Prehabilitation and Rehabilitation for Knee and Hip Replacements
Written by: Alister
Published on: March 31, 2021

Preparation for your recovery from a joint replacement begins before your surgery.

If you are considering a joint replacement or have been told that you will need one, pre-habilitation or “prehab” involves exercise training prior to having surgery.

The prehab training will consist of resistance training and exercises to help with improving daily activities such as walking, stair climbing and squatting tasks.

The overall aim of prehab is to enhance your physical function to improve your post-operative outcomes. Prehab has been shown to improve pain and function, whilst decreasing length of stay in the hospital following surgery1,2.

Improving your preoperative physical function will better prepare you for the next stage of treatment after surgery. Whilst the physical benefits of completing prehab are important, so too are the mental health benefits.

Waiting for a joint replacement surgery can be quite stressful, causing anxiety and worry about the outcome of the operation. Regular exercise (within your capabilities) may help to ease any anxiety, improve your mood, and increasing self-confidence to return to an active lifestyle post-surgery.

Below are some examples of exercises that you can start completing at home before surgery. Because everyone responds to exercise differently, you need to be the judge of how much exercise you can do each day.

If an exercise causes an increase in discomfort, stop doing that exercise. Seek advice from an exercise professional if you are unsure about these exercises.

Work up to doing 10 to 20 repetitions of each exercise multiple times.

1. Bridging

  • Lying on your back with knees bent.
  • Squeeze your buttocks together and lift your bottom off the floor. Return to starting position.
  • Repeat 10 times.

2. Quad Extension Over Pillow

  • Bend one leg and put your foot on the bed and put a cushion under the other knee.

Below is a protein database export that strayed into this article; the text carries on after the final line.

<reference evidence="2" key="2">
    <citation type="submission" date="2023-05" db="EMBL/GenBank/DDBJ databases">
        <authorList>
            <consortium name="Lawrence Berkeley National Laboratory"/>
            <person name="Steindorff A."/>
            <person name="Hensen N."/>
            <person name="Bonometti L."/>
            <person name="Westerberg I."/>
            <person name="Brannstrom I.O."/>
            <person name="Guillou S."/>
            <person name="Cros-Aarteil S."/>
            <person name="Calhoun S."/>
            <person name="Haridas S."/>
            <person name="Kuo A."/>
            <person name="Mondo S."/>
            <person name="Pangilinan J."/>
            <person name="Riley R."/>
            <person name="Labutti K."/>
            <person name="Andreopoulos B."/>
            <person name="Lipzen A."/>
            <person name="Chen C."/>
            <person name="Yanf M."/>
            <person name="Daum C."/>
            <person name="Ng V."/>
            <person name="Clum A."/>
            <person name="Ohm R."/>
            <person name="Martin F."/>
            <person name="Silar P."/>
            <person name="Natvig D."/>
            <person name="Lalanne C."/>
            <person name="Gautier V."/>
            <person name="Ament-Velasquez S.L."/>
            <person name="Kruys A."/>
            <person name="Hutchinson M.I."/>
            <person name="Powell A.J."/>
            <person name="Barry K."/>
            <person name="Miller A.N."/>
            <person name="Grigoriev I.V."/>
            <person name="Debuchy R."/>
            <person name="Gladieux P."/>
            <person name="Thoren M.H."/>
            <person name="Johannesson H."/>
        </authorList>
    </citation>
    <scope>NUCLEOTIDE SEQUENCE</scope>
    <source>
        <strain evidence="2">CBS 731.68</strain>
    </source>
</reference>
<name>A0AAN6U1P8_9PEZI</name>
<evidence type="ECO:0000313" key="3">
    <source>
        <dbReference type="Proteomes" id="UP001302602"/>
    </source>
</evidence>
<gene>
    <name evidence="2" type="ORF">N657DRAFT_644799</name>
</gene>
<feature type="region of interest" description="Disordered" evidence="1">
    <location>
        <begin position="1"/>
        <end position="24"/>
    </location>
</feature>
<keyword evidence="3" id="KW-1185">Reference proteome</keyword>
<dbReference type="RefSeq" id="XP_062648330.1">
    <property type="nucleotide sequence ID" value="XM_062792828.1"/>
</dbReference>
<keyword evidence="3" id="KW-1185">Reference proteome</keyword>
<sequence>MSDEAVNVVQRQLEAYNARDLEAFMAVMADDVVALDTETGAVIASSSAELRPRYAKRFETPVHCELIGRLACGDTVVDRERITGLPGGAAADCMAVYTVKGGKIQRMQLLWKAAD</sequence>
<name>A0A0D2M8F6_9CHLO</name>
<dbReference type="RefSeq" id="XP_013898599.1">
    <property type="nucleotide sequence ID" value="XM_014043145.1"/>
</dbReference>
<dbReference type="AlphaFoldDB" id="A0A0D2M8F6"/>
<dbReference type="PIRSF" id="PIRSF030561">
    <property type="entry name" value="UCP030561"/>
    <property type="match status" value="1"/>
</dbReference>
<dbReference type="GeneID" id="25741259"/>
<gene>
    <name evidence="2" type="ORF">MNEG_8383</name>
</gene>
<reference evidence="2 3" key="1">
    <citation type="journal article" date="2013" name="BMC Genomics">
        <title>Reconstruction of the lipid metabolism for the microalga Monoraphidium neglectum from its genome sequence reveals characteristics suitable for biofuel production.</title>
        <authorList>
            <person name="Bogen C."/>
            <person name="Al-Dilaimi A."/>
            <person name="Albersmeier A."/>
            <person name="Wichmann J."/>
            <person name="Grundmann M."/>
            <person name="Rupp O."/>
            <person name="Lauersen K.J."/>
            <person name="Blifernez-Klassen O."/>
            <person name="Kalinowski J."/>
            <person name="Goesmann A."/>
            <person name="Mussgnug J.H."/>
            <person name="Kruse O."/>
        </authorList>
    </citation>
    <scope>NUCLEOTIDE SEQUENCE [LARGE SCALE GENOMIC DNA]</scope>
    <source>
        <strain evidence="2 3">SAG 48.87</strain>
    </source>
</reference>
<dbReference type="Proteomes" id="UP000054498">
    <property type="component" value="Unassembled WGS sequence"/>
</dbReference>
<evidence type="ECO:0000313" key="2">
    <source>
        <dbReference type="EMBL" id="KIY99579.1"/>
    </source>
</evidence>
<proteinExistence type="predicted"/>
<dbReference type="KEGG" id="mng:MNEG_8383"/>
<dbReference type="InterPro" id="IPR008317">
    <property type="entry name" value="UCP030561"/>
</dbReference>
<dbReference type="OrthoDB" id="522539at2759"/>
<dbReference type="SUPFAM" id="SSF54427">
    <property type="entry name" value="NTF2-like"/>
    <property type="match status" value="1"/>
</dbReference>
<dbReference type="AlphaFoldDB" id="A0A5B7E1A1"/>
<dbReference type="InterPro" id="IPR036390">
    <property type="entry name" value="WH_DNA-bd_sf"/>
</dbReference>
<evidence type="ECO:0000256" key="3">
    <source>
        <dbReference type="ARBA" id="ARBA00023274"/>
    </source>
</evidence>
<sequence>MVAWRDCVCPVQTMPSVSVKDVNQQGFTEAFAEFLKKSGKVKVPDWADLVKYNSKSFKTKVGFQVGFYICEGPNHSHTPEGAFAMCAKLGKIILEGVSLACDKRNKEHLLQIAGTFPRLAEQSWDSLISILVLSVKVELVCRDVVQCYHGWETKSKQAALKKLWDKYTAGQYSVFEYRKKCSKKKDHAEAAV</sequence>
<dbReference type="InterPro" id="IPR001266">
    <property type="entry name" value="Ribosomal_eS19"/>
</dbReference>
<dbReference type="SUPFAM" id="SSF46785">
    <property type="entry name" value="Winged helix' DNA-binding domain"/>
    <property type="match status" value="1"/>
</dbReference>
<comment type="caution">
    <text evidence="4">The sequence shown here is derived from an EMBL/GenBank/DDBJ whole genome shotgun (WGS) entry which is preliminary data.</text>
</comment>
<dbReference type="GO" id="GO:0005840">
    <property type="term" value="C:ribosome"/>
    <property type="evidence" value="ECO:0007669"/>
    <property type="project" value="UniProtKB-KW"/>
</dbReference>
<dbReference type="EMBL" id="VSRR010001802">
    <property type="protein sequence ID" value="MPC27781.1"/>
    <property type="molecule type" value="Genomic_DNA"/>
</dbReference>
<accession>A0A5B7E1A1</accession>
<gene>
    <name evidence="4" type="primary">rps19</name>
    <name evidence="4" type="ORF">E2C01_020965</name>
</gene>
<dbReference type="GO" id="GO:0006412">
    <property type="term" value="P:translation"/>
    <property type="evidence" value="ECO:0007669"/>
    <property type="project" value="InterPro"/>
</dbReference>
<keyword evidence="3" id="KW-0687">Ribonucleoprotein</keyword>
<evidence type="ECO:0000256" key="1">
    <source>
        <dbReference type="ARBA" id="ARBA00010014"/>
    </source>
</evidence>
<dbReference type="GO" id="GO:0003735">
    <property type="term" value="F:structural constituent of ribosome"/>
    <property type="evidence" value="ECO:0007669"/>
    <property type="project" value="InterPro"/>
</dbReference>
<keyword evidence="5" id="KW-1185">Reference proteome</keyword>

• Straighten your leg by pulling your foot and toes up, tightening your thigh muscle (keep knee on the cushion).
  • Hold for approx. 5 secondsand then slowly relax.
  • Repeat 10 times.

3. Wall Sits

  • Stand leaning with your back against a wall and your feet about 20cm from the wall.
  • Slowly slide down the wall until your hips and knees are at right angles. Return to starting position.
  • Repeat 10 times.

3. Standing Hip Extension

  • Stand straight holding onto a chair for support.
  • Lift one leg back keeping the knee straight. Do not lean forwards.
  • Repeat 10 times.

Rehabilitation and why is it important for joint replacements

After you’ve had your joint replaced, the next phase of treatment will involve post-operative exercise rehabilitation both in the hospital and to complete at home.

The aims of rehabilitation after a joint replacement surgery is to address the functional needs of everyday life (e.g. walking, getting to and from the toilet) and to improve mobility, strength, flexibility and reduce pain.

This starts off as an assisted process, but the aim is to get the individual as functional as possible prior to discharge from hospital .

As a result of a degenerated knee or hip joint, the muscles surrounding the joint can reduce in size and become weak.

The surgery helps to correct the joint problem, but the weakened muscles will remain a problem unless there is ongoing rehabilitation to restore their function.

After being discharged from hospital its important to continue with a targeted strength program, which over time can help to achieve significant improvements in day-to-day activities.

Daily life requires a lot of walking and squatting tasks. If you can create a solid plan to increase your total tolerable walking distance each week and squatting capabilities, you’re going to do really well.

However, there may be other individual tasks that you’re struggling with which can be further discussed with your exercise professional.

As previously mentioned, the rehabilitation process after having a total joint replacement isn’t only about the physical aspects.

It’s also about building confidence and self-efficacy, reducing stress and anxiety, and overcoming the fears and challenges that come along with having a total joint replacement.


1. Moyer R, Ikert K, Long K, Marsh J. The Value of Preoperative Exercise and Education for Patients Undergoing Total Hip and Knee Arthroplasty: A Systematic Review and Meta-Analysis. JBJS Rev. 2017;5(12):JBJS Rev. 2017;5(12):e2.

2. Jaggers JR, Simpson CD, Frost KL, Quesada PM, Topp RV, Swank AM, Nyland JA. Prehabilitation before knee arthroplasty increases postsurgical function: a case study. J Strength Cond Res. 2007 May;21(2):632-4. doi: 10.1519/R-19465.1. PMID: 17530958.


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